Periodontal diseases are caused by host inflammatory responses to dysbiotic oral microbiota resulting in the progressive destruction of supporting hard and soft tissues of the peridontium. It is estimated that approximately 50% of the US population will suffer from some form of periodontal disease. Neutrophils are the most common anti-microbial effector myeloid cells recruited to the oral cavity under both physiological and pathological conditions. Although neutrophils are associated with the initiation and progression of periodontal diseases, we know little about the specific immune pathways that drive neutrophil recruitment or activation at the gingival barrier. The NADPH oxidase enzyme complex is highly expressed in neutrophils. On activation, the NADPH oxidase generates superoxide which is enzymatically or spontaneously converted to reactive oxygen species (ROS) that have antimicrobial and immuno-regulatory functions. Our preliminary data demonstrates a key role for NADPH oxidase derived-ROS in limiting neutrophilic effector functions in response to periodontal pathogens. Oxidase null neutrophils generated excessive amounts of inflammatory mediators in response to oral bacteria. Oxidase deficiency in mice resulted in profound inflammation characterized by excessive mobilization and tissue accrual of neutrophils. These data support a somewhat counterintuitive role for ROS in limiting host inflammation. Our central hypothesis is that the NADPH oxidase derived-ROS, independent of their antimicrobial functions, play key roles in redox modulation of neutrophil effector functions in vitro and in vivo. Further, we hypothesize that while excessive amounts of ROS are associated with the pathophysiology of periodontal diseases, low-level, localized ROS responses are immuno-regulatory. These hypotheses will be tested in two specific aims. 1) We will determine the specific intracellular signaling pathways modulated by oxidants that limit neutrophil degranulation and transcriptional responses to oral bacteria. 2) We will also investigate the role of sentinel macrophages and ROS from microbial sources in modulating neutrophilic inflammation in vivo. The use of conditional knockout mice that specifically lack NADPH oxidase activity in neutrophils will enable us to specifically determine the role of oxidants in regulation of neutrophil effector functions in a cell intrinsic manner in vivo. The data generated by these studies will not only shed key mechanistic insights in neutrophil biology, but also enhance our understanding of immune pathways relevant in gingival inflammation and their regulation by oxidants. Further our studies are also highly relevant in understanding the immunopathology of chronic granulomatous disease, a life-threatening pediatric immuno-deficiency caused by inherited mutations in NADPH oxidase genes.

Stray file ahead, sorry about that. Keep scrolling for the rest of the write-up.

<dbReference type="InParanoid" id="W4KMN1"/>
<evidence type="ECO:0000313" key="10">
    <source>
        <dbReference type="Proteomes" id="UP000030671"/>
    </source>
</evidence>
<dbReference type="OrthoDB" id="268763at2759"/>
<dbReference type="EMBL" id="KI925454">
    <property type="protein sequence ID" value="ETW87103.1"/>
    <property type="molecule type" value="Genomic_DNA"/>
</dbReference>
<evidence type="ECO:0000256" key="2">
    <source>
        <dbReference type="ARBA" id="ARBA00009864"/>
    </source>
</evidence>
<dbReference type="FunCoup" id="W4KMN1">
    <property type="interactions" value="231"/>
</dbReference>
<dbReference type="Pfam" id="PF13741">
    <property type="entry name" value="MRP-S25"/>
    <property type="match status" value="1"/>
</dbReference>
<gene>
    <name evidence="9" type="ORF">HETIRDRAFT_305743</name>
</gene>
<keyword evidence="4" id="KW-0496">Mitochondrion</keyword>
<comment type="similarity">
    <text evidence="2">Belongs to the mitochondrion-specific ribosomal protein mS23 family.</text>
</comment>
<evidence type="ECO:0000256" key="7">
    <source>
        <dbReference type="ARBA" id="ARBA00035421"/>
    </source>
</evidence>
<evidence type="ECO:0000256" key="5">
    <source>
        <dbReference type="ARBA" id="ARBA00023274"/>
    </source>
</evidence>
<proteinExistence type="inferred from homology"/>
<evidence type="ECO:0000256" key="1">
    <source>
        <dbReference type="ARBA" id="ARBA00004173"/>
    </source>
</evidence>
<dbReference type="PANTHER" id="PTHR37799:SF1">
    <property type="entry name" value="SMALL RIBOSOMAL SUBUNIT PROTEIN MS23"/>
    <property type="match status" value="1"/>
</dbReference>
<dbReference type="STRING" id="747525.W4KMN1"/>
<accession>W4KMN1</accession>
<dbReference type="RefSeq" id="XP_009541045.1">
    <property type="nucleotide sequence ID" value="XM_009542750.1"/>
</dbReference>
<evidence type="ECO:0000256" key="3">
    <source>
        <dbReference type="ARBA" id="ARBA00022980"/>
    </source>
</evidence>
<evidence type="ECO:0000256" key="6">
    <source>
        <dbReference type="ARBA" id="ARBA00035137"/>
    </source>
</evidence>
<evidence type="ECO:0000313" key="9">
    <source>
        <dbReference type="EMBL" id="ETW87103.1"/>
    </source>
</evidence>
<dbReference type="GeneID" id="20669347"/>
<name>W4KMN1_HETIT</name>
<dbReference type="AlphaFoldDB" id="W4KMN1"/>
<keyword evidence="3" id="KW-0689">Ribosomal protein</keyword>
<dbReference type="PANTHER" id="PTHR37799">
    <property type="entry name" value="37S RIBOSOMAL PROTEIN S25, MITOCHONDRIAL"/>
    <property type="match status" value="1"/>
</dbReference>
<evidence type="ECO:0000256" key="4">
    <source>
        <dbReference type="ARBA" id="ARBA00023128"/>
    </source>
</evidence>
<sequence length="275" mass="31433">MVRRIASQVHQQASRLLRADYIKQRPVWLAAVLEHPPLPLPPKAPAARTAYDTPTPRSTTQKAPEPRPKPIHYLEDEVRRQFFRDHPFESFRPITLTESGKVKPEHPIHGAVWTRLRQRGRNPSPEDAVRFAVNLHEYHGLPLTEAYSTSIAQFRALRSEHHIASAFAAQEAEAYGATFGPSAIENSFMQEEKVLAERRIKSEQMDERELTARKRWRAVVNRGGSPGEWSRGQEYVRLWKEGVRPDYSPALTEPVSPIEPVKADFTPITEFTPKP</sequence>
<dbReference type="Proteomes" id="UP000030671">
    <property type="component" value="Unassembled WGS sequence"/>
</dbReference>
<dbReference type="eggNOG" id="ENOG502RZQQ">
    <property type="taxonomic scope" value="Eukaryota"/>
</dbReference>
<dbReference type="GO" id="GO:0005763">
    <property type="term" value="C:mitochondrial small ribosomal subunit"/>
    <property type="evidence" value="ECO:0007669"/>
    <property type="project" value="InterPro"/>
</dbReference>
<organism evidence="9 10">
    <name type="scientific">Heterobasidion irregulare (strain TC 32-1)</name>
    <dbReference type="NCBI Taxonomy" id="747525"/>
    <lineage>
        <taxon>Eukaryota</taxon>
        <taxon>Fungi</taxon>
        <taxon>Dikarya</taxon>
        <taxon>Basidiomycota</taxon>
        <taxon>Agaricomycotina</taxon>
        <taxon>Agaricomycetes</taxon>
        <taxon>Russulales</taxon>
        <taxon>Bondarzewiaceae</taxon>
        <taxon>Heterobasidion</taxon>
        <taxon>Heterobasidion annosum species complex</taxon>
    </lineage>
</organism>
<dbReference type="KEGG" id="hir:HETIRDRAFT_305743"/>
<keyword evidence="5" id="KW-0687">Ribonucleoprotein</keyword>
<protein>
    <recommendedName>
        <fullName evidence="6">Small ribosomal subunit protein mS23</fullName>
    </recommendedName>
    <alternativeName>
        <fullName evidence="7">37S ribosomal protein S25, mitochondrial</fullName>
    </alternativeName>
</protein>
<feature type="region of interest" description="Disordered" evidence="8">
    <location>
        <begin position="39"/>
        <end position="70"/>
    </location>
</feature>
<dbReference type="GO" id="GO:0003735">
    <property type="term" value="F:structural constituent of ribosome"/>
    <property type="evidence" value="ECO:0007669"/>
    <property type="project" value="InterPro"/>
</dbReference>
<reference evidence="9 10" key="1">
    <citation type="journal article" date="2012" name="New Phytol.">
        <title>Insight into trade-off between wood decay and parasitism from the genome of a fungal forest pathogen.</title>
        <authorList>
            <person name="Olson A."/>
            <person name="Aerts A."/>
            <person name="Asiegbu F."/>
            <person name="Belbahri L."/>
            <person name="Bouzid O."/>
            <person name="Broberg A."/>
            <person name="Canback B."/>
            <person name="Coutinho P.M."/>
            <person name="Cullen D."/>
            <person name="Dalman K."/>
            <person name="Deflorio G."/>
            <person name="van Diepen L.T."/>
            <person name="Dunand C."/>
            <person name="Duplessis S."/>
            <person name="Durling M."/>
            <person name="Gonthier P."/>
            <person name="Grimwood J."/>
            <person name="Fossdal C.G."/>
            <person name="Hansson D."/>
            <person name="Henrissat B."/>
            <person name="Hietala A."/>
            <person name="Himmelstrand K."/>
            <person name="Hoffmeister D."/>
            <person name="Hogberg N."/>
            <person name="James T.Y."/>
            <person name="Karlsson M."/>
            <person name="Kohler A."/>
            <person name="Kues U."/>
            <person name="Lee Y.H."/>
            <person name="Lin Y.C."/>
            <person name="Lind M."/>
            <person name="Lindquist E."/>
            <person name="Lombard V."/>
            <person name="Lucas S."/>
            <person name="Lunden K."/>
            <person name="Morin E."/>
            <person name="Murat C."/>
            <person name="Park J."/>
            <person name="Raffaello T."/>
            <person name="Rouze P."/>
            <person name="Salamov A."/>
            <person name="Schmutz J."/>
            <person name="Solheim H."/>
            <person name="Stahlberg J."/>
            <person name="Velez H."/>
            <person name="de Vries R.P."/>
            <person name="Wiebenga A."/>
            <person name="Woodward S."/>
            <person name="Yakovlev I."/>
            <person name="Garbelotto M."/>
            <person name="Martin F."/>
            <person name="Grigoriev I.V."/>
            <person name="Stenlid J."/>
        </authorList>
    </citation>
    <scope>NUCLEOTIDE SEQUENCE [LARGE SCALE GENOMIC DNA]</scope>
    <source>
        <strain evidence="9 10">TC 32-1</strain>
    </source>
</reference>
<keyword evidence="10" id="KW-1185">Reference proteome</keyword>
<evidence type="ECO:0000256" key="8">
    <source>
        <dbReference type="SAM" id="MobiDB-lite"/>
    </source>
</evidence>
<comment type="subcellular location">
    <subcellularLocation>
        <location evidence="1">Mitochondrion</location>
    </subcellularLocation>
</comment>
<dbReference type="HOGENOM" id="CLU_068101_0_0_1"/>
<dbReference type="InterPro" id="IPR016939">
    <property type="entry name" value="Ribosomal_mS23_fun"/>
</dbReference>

Aberrant host inflammatory responses to microbial infections or sterile injury can cause tissue damage, and is an underlying factor in multiple chronic inflammatory and autoimmune disorders. The proposed studies will determine how oxidants generated by leukocytes play a role in dampening host inflammatory responses in the oral mucosa, independent of their antimicrobial function. These studies will not only elucidate entirely novel pathways regulated by oxidants during host inflammatory responses but also shed key mechanistic insights into understanding the basis of profound inflammatory complications observed in chronic granulomatous disease patients; a severe immunodeficiency caused by inherited mutations in NADPH oxidase genes. !